0121 Intrinsic dispersal capacity of the Mediterranean pine engraver, Orthotomicus erosus, an invasive bark beetle

Sunday, November 16, 2008: 9:29 AM
Room A10, First Floor (Reno-Sparks Convention Center)
Deguang Liu , Entomology, University of California, Davis, CA
Robert C. Venette , Entomology, University of Minnesota, St. Paul, MN
Steve Munson , USDA - Forest Service, Ogden, UT
Beverly Bulaon , Forest Health Protection, USDA Forest Service, Sonora, CA
Mary Louise Flint , Entomology, University of California, Davis, CA
Steven Seybold , Chemical Ecology of Forest Insects, USDA - Forest Service, Davis, CA
Mediterranean pine engraver, Orthotomicus erosus (Wollaston), is a nonnative species that was first detected in North America in 2004. The dispersal characteristics of this insect are not known, but they are needed to accurately predict how quickly populations might spread. To estimate its intrinsic dispersal capacity, three mark-recapture trials were conducted in the Tulare Lake area near Kettleman City, California (Kings Co.), a homogenous agricultural landscape with no hosts and very few trees or shrubs. About 6000 marked beetles were released for each trial. Traps were placed in pairs with one trap baited with a commercially available bait for O. erosus, and the other baited with an improved pheromone bait. Pairs of traps were placed in the cardinal directions at 0.1, 0.5, 1, 2, 4, 6, 8, and 10 km radii. Preliminary assessment of the results suggests that O. erosus was captured primarily in the southern and eastern traps, reflecting the prevailing winds from the northwest. Recapture rates were approximately 10%. Most recaptured beetles were trapped at distances 100 and 500 m from the release point, and these moved to these locations within 20 to 60 minutes of release. A few individuals were recaptured between 4 and 10 km from the release point. There was no evidence of a wild population of O. erosus at this site. In a companion survival study of unreleased, marked beetles in cages, about 85% died after 48 hrs of outdoor exposure in the windy, hot, and dry weather of California Central Valley.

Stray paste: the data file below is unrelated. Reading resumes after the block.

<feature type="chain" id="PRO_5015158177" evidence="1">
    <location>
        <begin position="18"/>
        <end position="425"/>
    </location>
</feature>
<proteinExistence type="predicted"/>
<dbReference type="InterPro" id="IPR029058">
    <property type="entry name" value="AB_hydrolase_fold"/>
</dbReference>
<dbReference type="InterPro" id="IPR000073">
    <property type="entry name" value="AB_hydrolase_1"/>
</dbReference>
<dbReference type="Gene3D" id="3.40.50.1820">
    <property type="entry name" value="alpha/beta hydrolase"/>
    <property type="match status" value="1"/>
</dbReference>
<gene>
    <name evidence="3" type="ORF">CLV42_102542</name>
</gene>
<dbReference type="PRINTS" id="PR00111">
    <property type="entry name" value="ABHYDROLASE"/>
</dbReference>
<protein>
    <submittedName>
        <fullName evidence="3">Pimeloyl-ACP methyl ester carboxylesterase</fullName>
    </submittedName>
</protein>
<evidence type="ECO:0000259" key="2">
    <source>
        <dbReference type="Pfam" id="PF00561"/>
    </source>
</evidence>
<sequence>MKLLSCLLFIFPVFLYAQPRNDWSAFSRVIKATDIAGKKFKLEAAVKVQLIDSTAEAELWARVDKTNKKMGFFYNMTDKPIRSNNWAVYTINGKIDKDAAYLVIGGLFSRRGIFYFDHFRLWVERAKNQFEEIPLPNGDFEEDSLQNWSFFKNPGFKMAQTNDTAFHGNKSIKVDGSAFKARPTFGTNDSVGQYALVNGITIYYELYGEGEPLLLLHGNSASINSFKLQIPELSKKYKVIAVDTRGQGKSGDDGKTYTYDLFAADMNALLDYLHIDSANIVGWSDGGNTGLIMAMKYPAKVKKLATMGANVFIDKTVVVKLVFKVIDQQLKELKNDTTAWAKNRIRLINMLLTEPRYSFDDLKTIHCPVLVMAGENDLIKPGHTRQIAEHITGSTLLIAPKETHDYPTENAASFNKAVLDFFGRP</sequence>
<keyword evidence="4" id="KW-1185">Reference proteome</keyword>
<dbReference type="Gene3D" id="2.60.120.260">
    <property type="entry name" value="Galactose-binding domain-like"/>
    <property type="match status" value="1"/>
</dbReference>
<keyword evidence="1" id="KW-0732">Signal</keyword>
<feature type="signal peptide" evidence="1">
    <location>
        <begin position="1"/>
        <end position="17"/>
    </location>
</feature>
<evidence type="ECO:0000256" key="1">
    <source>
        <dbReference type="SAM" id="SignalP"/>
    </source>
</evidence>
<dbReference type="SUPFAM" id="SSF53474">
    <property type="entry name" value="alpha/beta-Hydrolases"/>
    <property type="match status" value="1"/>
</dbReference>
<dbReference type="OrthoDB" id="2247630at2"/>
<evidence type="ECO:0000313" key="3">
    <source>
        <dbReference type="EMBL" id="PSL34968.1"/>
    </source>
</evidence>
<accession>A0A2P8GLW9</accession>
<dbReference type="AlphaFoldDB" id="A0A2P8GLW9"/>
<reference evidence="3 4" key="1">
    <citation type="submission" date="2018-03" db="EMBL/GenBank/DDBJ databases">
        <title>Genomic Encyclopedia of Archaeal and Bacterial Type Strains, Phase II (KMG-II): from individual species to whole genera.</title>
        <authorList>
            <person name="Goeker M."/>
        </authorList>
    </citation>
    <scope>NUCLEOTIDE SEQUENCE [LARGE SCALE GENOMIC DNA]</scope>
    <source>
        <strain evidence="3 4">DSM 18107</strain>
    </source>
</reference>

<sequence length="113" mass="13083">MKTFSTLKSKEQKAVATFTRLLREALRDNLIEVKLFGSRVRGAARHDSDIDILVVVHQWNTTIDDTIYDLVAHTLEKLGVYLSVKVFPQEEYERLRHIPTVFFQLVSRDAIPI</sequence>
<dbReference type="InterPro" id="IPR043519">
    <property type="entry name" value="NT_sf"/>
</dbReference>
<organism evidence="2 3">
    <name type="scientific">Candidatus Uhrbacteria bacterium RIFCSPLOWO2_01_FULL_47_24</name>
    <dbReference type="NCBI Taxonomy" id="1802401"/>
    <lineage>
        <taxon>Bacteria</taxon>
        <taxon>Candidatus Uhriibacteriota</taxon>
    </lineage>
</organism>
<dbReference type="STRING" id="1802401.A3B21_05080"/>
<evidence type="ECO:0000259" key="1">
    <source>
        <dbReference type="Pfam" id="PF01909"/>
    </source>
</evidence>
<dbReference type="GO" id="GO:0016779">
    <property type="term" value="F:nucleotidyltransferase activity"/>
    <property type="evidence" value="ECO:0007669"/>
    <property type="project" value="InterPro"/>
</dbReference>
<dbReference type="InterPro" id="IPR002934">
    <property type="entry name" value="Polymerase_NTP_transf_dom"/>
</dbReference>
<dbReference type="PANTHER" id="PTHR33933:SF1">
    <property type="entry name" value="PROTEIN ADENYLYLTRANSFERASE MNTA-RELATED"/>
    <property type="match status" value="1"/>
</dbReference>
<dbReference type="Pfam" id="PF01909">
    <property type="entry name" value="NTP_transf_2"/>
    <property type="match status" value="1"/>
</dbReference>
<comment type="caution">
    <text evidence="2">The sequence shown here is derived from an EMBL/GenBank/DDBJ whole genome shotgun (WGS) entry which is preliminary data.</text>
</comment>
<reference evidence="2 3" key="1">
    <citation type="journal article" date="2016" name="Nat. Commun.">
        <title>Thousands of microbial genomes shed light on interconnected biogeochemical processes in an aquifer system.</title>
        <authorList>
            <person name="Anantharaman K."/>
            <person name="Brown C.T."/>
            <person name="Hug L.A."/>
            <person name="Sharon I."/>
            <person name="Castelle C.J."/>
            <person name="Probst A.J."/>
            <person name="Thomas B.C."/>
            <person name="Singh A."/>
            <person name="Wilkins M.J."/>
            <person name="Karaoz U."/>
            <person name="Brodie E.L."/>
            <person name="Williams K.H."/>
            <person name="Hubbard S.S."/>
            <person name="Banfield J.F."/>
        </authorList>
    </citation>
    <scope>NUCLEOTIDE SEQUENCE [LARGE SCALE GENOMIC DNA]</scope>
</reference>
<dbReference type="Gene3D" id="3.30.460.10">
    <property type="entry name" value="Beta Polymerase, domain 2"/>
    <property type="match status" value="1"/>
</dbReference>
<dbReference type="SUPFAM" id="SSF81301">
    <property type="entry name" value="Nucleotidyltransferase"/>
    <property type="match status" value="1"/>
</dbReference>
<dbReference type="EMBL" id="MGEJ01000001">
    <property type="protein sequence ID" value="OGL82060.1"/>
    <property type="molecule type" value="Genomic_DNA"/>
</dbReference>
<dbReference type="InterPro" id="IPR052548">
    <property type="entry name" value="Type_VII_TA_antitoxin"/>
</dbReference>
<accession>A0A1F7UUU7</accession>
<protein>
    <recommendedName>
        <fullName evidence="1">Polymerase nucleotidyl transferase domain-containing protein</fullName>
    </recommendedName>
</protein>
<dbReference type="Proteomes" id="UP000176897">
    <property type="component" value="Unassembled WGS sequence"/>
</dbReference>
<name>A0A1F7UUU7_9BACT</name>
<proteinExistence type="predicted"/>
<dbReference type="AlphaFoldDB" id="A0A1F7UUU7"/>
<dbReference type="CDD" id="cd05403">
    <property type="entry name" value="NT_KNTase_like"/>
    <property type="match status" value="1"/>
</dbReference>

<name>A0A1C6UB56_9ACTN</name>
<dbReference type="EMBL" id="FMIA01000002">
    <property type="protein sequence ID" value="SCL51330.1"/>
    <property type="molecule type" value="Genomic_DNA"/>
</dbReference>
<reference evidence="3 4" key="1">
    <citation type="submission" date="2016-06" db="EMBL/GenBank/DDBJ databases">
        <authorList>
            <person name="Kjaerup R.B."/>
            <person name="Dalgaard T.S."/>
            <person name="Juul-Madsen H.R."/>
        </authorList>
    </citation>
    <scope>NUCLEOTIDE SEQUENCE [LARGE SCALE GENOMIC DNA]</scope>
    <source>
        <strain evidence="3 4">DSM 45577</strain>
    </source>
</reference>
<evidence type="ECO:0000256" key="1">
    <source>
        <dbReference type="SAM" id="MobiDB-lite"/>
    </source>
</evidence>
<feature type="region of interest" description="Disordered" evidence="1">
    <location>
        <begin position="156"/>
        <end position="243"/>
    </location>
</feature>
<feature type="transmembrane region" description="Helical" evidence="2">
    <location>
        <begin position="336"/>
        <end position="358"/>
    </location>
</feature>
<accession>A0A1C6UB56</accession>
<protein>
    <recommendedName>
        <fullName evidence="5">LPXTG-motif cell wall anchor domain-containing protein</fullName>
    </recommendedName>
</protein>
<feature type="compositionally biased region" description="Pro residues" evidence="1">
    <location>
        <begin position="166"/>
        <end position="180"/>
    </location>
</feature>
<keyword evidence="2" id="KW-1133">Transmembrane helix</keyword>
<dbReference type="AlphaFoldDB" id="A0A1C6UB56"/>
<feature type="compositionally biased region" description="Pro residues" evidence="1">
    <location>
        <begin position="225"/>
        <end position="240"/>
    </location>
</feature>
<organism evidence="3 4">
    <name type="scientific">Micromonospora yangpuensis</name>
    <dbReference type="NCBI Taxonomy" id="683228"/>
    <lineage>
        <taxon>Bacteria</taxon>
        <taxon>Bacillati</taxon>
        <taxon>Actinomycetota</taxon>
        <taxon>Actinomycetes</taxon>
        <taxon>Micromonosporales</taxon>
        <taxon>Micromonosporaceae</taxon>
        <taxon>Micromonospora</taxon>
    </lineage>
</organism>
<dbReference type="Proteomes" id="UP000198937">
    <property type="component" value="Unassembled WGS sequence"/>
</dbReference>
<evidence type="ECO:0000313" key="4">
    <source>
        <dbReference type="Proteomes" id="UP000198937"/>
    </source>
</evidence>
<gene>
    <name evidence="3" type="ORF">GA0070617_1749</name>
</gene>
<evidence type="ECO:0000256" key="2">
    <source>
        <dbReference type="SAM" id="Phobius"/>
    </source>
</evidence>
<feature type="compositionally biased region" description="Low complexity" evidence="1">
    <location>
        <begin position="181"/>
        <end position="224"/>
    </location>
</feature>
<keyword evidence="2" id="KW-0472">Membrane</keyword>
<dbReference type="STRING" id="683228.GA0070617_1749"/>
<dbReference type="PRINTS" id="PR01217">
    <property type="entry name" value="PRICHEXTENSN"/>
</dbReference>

doi: 10.1603/ICE.2016.38891